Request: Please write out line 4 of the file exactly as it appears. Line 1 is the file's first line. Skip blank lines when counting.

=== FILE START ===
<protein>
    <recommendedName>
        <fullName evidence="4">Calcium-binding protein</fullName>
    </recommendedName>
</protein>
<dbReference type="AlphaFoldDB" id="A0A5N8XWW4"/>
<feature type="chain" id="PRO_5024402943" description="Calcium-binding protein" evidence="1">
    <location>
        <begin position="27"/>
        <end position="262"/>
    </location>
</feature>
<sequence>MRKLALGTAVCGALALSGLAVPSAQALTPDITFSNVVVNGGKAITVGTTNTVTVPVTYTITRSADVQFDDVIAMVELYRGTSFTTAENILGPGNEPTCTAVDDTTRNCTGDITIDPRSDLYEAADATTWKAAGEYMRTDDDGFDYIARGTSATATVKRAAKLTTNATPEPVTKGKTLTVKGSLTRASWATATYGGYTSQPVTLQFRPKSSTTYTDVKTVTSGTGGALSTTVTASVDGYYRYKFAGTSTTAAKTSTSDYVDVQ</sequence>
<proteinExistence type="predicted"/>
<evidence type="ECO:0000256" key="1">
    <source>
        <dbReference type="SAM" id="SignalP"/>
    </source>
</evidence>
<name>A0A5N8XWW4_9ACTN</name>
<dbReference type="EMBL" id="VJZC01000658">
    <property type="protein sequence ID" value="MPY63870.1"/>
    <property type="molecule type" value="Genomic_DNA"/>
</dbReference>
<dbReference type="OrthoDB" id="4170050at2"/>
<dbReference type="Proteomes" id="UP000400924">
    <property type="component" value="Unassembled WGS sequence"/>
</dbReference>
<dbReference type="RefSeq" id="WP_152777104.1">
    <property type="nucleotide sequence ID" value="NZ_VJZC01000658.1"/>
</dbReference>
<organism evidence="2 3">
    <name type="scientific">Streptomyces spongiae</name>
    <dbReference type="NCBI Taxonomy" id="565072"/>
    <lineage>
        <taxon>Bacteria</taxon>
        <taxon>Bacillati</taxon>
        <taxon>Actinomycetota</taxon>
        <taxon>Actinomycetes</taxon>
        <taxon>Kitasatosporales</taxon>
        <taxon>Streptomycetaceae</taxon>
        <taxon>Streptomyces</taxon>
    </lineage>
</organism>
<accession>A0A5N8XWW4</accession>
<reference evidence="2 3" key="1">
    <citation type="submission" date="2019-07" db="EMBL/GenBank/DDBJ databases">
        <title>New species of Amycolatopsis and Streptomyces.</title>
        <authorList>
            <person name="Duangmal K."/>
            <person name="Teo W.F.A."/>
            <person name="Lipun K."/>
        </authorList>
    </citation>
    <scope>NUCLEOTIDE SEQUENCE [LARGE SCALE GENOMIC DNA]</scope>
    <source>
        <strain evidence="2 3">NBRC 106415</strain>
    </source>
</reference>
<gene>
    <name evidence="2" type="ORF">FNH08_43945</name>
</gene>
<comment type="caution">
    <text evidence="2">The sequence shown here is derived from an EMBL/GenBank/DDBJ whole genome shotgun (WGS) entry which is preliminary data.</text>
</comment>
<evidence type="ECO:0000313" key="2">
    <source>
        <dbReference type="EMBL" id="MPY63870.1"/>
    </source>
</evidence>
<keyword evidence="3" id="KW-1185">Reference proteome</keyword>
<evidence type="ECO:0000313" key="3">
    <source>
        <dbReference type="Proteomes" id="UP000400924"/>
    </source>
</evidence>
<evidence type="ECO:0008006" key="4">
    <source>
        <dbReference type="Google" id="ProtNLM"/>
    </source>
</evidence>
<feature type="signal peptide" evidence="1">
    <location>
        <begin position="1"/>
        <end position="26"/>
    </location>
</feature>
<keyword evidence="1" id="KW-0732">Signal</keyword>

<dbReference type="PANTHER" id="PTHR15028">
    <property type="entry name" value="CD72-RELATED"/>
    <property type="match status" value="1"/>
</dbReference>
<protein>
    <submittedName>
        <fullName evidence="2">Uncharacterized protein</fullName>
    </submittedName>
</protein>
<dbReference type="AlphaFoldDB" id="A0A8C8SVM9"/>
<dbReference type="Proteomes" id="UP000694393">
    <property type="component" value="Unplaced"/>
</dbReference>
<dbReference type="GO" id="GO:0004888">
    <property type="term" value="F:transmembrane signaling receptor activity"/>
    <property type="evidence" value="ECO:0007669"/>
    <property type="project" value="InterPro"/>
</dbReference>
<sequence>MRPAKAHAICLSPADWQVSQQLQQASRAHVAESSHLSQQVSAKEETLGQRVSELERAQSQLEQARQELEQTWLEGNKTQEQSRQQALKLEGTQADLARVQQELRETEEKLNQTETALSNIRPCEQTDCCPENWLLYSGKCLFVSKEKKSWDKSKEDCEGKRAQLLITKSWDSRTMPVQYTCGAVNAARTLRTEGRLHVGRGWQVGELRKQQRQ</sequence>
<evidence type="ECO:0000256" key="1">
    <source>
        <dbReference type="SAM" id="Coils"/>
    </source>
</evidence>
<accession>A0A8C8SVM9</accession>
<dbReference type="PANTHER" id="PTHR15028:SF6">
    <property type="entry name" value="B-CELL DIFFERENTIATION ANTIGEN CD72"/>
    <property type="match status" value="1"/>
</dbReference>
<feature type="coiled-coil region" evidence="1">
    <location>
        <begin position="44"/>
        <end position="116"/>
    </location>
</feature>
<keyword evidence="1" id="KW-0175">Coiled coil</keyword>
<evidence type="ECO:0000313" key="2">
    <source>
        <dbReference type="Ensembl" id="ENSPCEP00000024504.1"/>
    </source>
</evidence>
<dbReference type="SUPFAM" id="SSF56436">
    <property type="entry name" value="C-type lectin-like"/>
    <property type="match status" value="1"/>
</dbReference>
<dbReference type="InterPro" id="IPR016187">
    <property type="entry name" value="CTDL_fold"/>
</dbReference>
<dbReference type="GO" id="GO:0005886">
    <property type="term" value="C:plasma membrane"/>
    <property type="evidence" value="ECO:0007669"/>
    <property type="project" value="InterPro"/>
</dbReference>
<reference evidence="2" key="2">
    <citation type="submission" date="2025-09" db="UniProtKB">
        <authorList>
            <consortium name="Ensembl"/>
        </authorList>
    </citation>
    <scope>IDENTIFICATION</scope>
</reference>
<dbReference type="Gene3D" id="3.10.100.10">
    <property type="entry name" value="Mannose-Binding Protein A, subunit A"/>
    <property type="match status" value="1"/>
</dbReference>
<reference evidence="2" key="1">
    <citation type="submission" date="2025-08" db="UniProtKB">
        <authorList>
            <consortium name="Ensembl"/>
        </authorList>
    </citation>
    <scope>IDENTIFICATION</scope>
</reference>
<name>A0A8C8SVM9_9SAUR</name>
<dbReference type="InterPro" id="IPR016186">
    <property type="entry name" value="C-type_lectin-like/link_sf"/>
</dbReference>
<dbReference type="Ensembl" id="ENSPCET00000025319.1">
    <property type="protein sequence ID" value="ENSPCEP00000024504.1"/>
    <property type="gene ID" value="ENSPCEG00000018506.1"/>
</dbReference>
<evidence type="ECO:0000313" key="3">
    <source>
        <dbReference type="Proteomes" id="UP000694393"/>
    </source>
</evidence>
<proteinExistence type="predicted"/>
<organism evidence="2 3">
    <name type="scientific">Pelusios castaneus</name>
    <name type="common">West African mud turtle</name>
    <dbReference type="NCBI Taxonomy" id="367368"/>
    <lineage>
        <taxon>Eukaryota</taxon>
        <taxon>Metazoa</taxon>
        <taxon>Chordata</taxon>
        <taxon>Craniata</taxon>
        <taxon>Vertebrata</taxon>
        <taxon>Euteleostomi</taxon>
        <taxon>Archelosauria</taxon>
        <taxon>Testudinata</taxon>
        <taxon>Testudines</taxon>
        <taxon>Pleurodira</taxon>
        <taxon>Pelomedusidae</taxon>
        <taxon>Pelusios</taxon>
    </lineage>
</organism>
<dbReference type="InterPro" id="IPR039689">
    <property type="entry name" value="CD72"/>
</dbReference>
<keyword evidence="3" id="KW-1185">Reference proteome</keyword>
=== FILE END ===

    </recommendedName>